How the pandemic sabotages sleep: Psychoanalyst explains why you're having vivid dreams amid the coronavirus crisis

"We've got a lot of helpless feelings ... and we have a tremendous amount of frustration," Dr. Claudia Luiz said. "So our 'day residue' is picking up stuff in our unconscious that we don't typically deal with."
For millions of people around the world dealing with the coronavirus pandemic, sleep brings no relief.

The horrors of COVID-19, and the surreal and frightening ways it has upended daily life, are infecting dreams and exposing feelings of fear, loss, isolation and grief that transcend culture, language and national boundaries.

Psychoanalyst Dr. Claudia Luiz joined ABC7 for a discussion of why so many people have reported vivid and sometimes bizarre dreams while experiencing periods of isolation amid coronavirus restrictions.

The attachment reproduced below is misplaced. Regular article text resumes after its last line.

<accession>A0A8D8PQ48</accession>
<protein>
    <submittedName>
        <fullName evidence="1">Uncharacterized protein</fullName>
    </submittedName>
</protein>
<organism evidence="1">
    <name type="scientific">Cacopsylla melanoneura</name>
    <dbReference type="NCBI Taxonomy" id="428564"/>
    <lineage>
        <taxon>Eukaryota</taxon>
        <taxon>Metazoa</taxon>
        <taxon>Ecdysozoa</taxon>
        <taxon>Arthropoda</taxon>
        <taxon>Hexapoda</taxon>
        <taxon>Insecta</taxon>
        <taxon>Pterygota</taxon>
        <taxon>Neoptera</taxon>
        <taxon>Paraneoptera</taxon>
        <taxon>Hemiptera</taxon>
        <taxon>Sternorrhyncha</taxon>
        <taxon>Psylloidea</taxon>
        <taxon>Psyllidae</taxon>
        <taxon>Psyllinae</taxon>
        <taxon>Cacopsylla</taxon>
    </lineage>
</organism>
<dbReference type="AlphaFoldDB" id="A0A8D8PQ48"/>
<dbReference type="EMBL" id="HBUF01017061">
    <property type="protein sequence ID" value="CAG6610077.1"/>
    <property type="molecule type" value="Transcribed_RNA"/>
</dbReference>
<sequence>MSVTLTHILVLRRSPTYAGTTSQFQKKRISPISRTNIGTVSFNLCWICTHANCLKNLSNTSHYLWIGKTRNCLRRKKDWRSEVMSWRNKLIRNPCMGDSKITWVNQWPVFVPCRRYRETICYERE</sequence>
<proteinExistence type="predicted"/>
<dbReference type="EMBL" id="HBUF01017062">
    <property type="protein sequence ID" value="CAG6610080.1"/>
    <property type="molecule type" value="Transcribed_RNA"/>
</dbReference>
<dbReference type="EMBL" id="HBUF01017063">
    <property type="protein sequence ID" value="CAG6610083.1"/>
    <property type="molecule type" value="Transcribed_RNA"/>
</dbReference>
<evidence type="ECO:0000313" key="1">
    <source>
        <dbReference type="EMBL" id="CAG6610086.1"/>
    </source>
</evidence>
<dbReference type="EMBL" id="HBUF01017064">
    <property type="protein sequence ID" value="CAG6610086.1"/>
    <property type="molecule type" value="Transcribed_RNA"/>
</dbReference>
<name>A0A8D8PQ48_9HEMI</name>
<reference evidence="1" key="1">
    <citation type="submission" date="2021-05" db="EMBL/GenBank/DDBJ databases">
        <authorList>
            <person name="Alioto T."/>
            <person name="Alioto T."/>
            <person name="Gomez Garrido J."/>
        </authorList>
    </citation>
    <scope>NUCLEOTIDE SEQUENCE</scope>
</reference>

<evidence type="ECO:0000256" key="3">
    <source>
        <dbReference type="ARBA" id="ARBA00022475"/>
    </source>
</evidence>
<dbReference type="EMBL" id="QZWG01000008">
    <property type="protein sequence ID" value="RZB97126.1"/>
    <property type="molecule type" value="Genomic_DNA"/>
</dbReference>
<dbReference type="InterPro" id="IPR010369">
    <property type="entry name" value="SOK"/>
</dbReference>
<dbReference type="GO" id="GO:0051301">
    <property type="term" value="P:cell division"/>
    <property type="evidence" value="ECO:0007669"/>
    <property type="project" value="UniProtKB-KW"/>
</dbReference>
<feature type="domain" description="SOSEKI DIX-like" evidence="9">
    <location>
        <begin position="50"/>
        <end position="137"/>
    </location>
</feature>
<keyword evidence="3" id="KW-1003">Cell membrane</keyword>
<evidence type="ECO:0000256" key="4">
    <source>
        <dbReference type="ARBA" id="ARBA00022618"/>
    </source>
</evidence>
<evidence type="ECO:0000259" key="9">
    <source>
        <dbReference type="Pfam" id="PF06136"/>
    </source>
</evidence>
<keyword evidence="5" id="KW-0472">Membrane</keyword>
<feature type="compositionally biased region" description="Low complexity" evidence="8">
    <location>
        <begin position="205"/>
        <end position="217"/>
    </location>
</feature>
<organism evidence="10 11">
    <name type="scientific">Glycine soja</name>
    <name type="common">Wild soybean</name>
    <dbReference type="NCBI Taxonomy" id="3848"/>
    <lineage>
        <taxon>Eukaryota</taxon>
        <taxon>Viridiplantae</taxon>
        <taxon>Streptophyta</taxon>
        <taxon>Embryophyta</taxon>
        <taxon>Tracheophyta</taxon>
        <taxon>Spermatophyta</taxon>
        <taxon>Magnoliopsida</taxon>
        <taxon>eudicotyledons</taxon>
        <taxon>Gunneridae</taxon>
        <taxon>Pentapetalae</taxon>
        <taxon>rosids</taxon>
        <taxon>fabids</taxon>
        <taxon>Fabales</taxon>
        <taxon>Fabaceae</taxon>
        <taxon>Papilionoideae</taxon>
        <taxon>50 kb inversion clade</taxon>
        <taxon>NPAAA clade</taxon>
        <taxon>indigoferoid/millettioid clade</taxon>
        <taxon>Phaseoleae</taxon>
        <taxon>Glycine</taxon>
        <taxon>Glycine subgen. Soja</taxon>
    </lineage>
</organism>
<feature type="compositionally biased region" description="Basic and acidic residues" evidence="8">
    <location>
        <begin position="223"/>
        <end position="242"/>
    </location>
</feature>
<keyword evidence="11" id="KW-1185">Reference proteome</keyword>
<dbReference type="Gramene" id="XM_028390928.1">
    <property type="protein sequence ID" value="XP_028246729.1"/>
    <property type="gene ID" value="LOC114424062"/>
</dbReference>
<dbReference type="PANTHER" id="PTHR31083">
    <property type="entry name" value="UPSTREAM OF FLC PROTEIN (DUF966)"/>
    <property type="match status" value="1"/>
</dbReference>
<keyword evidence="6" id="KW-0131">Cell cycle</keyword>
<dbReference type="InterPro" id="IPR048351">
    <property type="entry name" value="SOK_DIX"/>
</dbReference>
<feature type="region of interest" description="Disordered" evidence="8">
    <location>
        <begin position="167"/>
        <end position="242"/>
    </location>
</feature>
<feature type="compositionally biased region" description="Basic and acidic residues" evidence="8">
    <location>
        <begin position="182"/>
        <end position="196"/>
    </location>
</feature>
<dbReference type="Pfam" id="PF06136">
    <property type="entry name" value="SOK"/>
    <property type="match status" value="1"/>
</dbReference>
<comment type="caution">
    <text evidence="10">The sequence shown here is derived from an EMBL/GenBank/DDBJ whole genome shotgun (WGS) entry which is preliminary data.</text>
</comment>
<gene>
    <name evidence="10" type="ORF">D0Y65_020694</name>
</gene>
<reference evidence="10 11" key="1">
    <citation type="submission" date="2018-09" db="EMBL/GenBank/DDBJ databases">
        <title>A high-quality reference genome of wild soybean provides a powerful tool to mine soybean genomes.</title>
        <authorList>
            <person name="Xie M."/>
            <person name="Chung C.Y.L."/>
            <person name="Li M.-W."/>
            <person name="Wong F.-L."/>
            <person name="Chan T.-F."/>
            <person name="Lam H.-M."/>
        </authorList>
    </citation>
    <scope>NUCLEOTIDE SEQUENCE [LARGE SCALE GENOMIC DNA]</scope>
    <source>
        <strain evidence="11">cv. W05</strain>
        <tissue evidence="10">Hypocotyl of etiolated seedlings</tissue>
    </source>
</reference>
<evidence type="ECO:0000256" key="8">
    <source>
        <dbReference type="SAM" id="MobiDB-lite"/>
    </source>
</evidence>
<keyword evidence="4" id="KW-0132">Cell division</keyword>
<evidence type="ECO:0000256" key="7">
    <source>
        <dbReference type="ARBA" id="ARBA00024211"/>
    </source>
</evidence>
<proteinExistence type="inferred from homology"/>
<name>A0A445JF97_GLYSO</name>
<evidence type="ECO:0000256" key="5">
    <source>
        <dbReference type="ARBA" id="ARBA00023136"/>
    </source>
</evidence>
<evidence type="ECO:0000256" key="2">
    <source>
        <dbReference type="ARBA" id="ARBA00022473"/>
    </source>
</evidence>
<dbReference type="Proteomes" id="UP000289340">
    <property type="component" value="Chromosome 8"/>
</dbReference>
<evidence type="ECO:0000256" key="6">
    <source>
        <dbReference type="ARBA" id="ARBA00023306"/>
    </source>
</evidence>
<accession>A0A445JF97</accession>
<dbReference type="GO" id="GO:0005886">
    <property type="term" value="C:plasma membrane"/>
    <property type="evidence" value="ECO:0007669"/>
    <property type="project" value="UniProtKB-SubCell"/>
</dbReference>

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Such dreams "come from day residue," Luiz said. "So when you have something in your day that your conscious brain can't process, then you're going to dream about it at night, which is how your mind kind of organizes itself."

Noting that most people's day residue is different from normal, Luiz said "we've got a lot of helpless feelings, we've got a lot of grief and we have a tremendous amount of frustration."

Thus our day residue is collecting matters that we don't typically deal with.

For more on this topic, visit Luiz's website, claudialuiz.com.
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